Performance Date - Sat, Jan 28
The Match at 2:00 p.m.
Horse, the solos at 7:30 p.m. featuring live music by Graham Reynolds
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Deborah Hay is an internationally renowned choreographer whose unique approach to movement forever changed how the world makes and views dance. Hay is recognized as a pivotal figure in the development of post-modern dance and her work as a founding member of the iconic 1960s Judson Dance Theatre in New York, one of the most radical and influential post-modern art movements is legendary.
Based in Austin since 1976, Hay recently established her archive at the Harry Ransom Center, a major destination for the study of dance, theatre, and film at UT Austin. She continues to create new work and evolve her practice at 80 years old. When pandemic-induced closures made the debut of her latest work with renowned Swedish contemporary dance company Cullberg impossible, Hay shifted gears. A series of solos were captured on video from the stage of Texas Performing Arts’ McCullough Theatre to allow the artistic dialog to continue. The resulting work, Horse, the solos, is a meditation on the climate crisis and modern survival, with new music by Austin-based composer Graham Reynolds. “Horse, the solos is choreographed in a manner that relies on an intuitive understanding of risk, efficiency, and survival. There is control in efficiency but not risk-taking. Combined they establish the conditions for [the work],” says Hay. For its U.S. premiere, Graham Reynolds will perform the music live for the first time. The program will open with a rare solo performance by Deborah Hay.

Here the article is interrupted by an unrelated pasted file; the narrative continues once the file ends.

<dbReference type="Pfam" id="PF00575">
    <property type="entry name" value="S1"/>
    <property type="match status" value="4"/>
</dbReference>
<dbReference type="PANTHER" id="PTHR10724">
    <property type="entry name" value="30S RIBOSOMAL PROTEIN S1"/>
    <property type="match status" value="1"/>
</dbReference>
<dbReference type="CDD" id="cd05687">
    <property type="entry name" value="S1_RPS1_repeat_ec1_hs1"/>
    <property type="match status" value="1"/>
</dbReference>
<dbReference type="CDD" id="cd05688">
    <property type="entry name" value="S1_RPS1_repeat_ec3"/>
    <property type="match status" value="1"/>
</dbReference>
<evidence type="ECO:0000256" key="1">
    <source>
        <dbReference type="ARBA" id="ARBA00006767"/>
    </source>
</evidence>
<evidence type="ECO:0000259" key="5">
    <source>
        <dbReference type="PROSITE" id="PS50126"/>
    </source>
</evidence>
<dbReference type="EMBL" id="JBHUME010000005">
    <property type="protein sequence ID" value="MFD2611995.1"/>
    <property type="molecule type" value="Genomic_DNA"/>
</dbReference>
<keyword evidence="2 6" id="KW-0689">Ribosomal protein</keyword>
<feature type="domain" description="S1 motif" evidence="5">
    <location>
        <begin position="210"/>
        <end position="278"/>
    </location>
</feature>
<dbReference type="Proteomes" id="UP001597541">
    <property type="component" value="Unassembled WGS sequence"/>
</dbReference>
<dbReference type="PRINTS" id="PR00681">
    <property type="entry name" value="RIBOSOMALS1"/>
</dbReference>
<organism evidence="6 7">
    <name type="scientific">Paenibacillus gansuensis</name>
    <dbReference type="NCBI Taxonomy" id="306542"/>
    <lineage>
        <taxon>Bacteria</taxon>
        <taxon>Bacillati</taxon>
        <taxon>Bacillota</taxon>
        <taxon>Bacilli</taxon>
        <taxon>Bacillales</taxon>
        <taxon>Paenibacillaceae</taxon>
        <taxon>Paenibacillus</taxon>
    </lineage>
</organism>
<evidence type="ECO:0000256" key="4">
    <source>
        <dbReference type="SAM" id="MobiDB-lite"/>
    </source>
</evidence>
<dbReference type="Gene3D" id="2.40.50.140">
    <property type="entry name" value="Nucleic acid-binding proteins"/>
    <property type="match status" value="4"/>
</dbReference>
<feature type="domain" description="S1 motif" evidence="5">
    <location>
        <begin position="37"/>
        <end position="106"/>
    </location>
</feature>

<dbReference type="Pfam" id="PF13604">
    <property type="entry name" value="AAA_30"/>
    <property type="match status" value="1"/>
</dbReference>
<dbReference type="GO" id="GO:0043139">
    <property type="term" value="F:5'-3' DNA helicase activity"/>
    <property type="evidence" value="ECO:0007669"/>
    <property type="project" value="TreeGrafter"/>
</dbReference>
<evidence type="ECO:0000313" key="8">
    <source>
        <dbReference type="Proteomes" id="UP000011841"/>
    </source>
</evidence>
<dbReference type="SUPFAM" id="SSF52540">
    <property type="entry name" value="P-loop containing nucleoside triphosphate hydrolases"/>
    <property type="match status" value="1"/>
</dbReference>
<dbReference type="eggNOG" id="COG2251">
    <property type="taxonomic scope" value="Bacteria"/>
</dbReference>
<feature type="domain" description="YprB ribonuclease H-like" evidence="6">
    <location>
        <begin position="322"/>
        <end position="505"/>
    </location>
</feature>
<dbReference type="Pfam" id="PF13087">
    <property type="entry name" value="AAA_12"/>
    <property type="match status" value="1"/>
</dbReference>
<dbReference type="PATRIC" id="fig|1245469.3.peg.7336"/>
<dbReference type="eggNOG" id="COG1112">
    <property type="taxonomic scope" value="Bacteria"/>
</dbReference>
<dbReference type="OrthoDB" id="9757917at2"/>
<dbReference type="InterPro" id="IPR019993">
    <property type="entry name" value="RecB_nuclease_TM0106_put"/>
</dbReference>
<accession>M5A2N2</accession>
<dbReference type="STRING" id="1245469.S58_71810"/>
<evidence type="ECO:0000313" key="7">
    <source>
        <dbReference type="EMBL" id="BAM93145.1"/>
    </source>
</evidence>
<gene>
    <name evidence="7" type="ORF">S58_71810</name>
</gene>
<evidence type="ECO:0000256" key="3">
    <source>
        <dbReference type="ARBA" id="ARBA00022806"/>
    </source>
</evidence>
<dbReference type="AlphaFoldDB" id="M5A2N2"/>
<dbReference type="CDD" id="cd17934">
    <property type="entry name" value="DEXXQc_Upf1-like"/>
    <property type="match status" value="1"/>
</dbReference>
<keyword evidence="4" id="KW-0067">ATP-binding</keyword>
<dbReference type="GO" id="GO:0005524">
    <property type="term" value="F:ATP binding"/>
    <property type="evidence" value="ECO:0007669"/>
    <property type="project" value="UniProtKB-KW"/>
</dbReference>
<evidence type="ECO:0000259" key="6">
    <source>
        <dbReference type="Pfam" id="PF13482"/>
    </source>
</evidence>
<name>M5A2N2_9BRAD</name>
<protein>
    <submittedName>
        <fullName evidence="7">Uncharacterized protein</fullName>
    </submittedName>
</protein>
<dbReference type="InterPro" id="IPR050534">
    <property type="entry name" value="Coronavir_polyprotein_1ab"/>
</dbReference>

A performance of Hay’s 2004 masterpiece The Match will kick off a day of performance, discussion, and film screenings. This iconic work contains meditation-like exercises that invisibly bind the dancers to the material by establishing a mental, emotional, and bodily rigor visible in the performance. Time Out, New York proclaimed “The Match is a fascinating, vibrant battle of wits that unfolds through a silent score of movement.”
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[Horse, the solos] “is like a seven-man solo and much more magnificent and sublime than dance.
– Josefine Wikström